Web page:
With creative hardcover and softcover solutions, Germany's leading book producer Kösel has made a name for itself beyond national borders as an innovation leader. As this Muller Martini blog’s guest author, Managing Partner Erik Kurtz, who was named German Printer Manager of the Year in 2016, explains the 425-year-old company's recipe for success and is confident that printed books will continue to play out their strengths in the future.
"How is it that your company has been honored as German Book Printer of the Year several times already and regularly wins awards for the best books of the year in several countries," I am occasionally asked. The answer to that question has many aspects, of course. But there is one point that is especially important to me: A special feature of our company is that all of us enjoy doing special things. We’re not like other companies, where a special request or a unique solution makes everyone say: “Oh no, don’t come to me with that. It’s much too complicated and will only disrupt our processes and our rigid procedures.” We think the exact opposite.
180 people in the development department...
Even more frequently I am asked about the size of our development department. I usually reply mischievously: “180 people.” This is because everyone who works for us enjoys developing ideas. I get personally involved in this work, too, contributing a number of ideas and designs. But the important thing is that everyone at our company abides by this philosophy and contributes to it.
When someone comes to us with a new idea, our managers, machine operators and sales reps enjoy doing something that’s a bit unusual. We also have very competent consultants on our sales force who take a look at the customer’s idea and can offer some initial guidance as to what is possible and what isn’t. And then we often do a test on the machine. We take the material, the machine operator plays around with it and then says: “We could try to do it this way. That would be another idea.” Everyone experiments and plays around with it. Of course, we are driven by figures and have to provide results. But allowing employees to play around like this has been our recipe for success.
Thinking in the processes and tasks of (end) customers
However, to do so, you need to understand what customers want, which means: listening and accepting what is important to them. We delve into the processes and tasks of our customers and their end customers, and then develop a technical solution based on them. So the process we’re involved in is a creative one, but at a technical level.
There is a quote by the American philosopher and poet Ralph Waldo Emerson about this that I really like: “Nothing great was ever achieved without enthusiasm.” In line with this saying, we want to convey our enthusiasm for developing and producing beautiful books to our customers as well as to inspire this enthusiasm in them and their customers (readers and book buyers).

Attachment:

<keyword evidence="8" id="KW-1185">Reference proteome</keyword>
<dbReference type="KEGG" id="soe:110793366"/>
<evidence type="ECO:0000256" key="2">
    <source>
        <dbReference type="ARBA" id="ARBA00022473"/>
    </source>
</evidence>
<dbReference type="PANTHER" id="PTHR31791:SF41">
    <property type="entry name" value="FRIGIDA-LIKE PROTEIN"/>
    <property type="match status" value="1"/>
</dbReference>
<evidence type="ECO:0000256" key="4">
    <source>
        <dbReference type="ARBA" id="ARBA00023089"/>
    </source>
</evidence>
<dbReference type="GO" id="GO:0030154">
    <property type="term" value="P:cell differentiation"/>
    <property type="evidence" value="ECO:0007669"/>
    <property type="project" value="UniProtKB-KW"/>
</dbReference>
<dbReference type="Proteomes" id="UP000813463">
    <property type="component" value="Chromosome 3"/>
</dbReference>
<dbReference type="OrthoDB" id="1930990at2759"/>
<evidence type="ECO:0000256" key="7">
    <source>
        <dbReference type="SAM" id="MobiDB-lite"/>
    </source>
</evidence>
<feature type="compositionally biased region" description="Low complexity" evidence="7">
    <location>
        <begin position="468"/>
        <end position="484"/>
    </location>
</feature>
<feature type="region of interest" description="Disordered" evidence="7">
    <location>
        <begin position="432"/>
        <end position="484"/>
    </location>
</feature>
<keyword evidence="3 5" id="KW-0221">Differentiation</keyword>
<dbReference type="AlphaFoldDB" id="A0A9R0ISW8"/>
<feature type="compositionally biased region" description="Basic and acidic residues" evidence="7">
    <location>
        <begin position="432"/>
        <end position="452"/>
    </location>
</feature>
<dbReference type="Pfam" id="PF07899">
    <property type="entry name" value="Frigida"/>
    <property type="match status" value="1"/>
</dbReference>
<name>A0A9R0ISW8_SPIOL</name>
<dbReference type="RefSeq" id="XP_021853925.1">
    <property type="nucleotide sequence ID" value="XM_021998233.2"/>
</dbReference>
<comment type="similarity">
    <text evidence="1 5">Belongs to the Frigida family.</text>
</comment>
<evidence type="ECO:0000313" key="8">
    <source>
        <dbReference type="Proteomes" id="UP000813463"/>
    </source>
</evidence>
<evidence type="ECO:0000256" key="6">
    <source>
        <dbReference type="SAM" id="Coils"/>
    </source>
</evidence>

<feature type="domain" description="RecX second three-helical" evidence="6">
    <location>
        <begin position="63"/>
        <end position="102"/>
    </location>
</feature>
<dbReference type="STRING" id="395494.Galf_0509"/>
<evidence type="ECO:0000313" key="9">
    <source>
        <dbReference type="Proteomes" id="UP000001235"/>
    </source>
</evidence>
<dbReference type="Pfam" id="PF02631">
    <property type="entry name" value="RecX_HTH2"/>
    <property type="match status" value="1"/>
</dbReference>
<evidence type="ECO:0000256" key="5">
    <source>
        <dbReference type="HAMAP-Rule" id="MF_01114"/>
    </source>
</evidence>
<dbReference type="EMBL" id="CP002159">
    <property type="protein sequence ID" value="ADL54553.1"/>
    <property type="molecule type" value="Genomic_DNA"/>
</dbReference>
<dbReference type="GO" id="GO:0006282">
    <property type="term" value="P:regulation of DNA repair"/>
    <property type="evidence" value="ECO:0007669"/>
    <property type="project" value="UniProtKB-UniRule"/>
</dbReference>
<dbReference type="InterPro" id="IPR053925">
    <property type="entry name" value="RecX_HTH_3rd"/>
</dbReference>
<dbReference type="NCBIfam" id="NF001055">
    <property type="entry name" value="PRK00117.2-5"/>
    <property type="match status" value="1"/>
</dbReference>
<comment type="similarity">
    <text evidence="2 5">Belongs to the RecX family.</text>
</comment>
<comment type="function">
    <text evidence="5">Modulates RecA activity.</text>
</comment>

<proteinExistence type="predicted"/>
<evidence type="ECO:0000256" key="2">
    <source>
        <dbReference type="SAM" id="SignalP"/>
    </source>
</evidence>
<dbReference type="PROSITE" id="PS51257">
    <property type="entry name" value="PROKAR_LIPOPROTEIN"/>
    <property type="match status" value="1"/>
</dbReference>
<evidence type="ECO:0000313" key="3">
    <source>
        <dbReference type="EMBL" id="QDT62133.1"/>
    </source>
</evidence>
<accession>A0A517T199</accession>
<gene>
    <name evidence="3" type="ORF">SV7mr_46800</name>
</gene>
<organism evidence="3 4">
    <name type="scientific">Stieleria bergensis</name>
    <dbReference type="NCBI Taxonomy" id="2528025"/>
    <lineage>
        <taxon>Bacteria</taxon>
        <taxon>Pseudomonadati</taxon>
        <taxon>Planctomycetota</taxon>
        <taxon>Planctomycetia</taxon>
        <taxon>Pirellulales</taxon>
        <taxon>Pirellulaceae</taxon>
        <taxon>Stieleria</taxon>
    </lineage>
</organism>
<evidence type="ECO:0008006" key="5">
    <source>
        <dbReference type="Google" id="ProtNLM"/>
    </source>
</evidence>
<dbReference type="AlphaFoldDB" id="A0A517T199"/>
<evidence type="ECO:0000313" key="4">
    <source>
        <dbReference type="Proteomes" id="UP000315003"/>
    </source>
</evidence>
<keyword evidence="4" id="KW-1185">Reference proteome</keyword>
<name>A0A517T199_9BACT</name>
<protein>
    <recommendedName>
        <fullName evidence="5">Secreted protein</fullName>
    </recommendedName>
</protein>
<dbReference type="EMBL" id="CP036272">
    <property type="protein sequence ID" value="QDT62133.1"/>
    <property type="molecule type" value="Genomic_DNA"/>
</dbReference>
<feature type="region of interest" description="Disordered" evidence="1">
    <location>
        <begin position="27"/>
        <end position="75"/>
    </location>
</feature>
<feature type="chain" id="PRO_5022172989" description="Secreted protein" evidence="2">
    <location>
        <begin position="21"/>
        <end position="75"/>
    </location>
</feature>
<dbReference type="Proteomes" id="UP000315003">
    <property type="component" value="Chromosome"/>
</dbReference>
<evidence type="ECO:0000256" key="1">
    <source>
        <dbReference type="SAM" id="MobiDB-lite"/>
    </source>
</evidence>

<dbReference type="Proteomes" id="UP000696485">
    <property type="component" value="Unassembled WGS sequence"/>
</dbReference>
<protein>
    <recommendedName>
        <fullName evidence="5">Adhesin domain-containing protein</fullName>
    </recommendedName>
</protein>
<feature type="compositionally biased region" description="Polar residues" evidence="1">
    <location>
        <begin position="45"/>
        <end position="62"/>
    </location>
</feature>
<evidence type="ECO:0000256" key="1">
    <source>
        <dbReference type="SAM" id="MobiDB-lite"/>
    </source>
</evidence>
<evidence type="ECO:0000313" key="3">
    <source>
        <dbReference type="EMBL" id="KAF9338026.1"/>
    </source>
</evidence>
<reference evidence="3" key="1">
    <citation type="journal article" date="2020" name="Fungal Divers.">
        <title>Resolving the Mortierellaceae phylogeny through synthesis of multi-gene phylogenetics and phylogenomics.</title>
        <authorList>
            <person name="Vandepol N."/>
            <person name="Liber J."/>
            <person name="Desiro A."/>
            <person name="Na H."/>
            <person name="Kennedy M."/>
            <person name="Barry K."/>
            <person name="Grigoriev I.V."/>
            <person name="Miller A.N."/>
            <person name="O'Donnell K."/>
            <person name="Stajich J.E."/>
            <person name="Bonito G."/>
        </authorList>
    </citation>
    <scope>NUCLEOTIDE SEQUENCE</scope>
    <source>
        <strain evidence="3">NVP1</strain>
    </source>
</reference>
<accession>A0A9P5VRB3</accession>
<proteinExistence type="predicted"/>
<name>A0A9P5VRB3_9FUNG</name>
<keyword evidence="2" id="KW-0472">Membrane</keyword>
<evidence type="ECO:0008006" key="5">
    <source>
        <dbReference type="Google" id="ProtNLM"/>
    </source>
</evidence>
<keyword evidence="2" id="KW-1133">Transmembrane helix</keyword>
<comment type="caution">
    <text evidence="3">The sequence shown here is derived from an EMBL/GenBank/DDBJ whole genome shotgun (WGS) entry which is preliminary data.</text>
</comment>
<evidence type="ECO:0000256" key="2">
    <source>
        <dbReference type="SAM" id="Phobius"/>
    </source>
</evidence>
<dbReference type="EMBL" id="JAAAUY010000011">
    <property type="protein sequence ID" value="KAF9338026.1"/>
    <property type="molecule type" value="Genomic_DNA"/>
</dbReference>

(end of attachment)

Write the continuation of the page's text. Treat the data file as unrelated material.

Winning the battle for readers with added values
The hallmarks of many of our books are exclusive finishing, such as shiny, matte or soft-touch foils, digital spot lacquering, one-color or multicolor hot foil embossing, rounded corners on the book block and cover, laser die cutting, and personalized printing of the trimmed edges of books using Kösel edge coloring. Such added values are particularly important in view of the need to compete with digital media for readers: The crucial question is always: How and where do customers make a decision to purchase?
If the purchase decision is driven solely by content, then I’ll download an e-book or enter what I’m looking for on Amazon – in this case, spot lacquering or foils are not important. However, added values do have an impact on the purchase decision at the point of sale. So Kösel really shines when it comes to special bookbinding processing. Such processing includes, for example, a flexible cover, special layflat behavior, a unique book shape, or special materials that are not usually used and are not so simple to process using standard equipment. Such products attract a lot of attention in a bookstore and can lead to customers making an impulse purchase.
Long texts are easier to read on paper
The fact that I personally find it easier with a printed book than with an e-book should come as no surprise to you. I find it more pleasant, but ultimately it’s a question of how we learned to read – in other words, it’s a matter of habit. But it would be wrong to say the same thing of the younger generation. However, I do find it more pleasant to read a large chunk of text on paper. By contrast, smartphones and tablets are vastly superior for short bits of information. But they’re not so great for reading larger amounts of text, such as novels. So I still see the advantage of printed books.
But even if the global trend toward e-books seems to have stopped, there remains an exciting question for me: Do future generations even want to read long texts in one go? The way people absorb information is changing. I think the traditional book has been transformed somewhat into a luxury item. It will no longer be a mass entertainment medium - and, consequently, books should, in keeping with our company philosophy, be increasingly equipped with added values.
That is why I am confident that the printed book will continue to hold its own against digital competition over the coming years. But I also believe that it will not be a growth market overall. The market will probably continue to shrink a bit, but books will not disappear the way vinyl records were replaced by CDs and then CDs were replaced by streaming services. The trend is much more muted and slower for printed books.
Kösel GmbH & Co. KG